San Francisco cocktailians have been all atwitter for months about the opening of Comstock Saloon, a new bar in North Beach that was opened by Jeff Hollinger and Jonny Raglin, both formerly of Absinthe. And tonight I got my first taste of this bar and restaurant that opened last week.
I had the pleasure of meeting both Jeff and Jonny a couple of years ago at a ridiculously debaucherous event that kicked off the first San Francisco Cocktail Week. Along with several bartenders and journalists, I hopped on a bus that took us on a bar crawl of many of the city’s best cocktail spots. There were six destinations, and each served two different specialty cocktails concocted especially for the event. I am proud to say that I kept my wits entirely about me. Well, at least I did until we reached the final destination, Bourbon and Branch, where, cruelly, both of their specialty cocktails were deadly martini variations.
But back to Comstock Saloon … When I entered I immediately saw Jonny, who is one of my favorites of San Francisco’s bartending superstars, not only because he’s one of the most talented guys with a cocktail shaker, but also because he’s a genuinely nice guy. He was working the floor rather than behind the stick, but he did me the favor of hopping behind the bar and making us one of the best Sidecars I’ve ever had (and I’ve had, ahem, a lot). Once we were seated, we couldn’t help but order a few snacks, even though we had both eaten dinner already. The highlight were the potato fritters, and we vowed to return when we could order the beef shank and bone marrow pot pie from the dinner menu.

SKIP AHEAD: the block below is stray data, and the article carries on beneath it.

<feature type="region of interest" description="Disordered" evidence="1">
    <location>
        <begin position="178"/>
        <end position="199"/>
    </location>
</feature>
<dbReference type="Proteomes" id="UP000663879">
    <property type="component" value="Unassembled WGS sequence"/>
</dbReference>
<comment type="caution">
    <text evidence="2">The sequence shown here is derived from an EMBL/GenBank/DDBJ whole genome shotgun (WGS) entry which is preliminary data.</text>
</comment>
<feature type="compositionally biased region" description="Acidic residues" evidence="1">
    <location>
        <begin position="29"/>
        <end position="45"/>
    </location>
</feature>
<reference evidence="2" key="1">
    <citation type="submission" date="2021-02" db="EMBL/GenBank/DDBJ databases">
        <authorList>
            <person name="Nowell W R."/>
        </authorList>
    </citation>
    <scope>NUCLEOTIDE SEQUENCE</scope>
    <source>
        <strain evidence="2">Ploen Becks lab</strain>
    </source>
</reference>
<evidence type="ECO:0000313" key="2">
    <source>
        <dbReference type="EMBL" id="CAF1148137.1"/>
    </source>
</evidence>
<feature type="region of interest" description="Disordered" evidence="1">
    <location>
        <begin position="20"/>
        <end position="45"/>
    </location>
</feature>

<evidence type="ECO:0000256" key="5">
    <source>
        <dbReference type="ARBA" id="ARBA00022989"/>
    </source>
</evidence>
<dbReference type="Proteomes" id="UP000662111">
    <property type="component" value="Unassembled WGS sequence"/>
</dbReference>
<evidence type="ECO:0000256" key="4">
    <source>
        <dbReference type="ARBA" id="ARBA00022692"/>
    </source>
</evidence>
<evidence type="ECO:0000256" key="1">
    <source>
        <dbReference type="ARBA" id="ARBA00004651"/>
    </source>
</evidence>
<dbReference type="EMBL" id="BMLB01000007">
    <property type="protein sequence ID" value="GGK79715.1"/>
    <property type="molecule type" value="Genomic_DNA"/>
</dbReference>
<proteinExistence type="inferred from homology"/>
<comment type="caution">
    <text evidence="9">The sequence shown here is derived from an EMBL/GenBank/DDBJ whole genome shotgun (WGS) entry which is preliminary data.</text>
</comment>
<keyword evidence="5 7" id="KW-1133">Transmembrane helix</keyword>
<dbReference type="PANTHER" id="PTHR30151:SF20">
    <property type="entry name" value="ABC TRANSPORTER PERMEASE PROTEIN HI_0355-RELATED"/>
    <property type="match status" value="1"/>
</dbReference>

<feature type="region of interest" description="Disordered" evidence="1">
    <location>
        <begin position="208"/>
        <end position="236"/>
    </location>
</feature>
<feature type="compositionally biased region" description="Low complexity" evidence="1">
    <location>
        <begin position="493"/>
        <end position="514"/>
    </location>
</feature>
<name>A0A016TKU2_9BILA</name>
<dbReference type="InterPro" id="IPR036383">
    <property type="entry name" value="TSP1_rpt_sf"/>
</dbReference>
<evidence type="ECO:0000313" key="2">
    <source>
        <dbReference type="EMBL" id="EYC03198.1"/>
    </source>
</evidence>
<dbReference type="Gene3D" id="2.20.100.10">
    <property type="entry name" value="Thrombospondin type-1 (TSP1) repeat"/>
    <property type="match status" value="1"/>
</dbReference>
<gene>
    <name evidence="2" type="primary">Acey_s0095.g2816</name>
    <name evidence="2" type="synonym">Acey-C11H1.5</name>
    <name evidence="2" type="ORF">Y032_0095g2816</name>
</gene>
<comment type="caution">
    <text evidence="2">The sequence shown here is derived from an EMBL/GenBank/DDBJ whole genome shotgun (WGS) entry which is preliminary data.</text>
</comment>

The cocktail menu is old-school. Nothing too fancy, but lots of delightful traditional cocktails you don’t often see elsewhere, like the Hop Toad Cocktail, with is made from Jamaican rum, lime, apricot brandy, and bitters. When I order the “Barkeep’s Whimsy,” letting the bartender decide what to make me, I got a perfectly made Hemingway Daquiri, a favorite of mine that includes rum, maraschino liqueur, lime, and grapefruit juice. When Jeff Hollinger sat down with us for a while, he told us that they wanted to maintain the integrity of the original space, which is a beautiful high-ceilinged spot that has an elaborately carved bar that dates back to 1907. And if there’s any justice in this world, this place is destined to take off with both the cocktail cognoscenti and the tourists who come to North Beach in droves.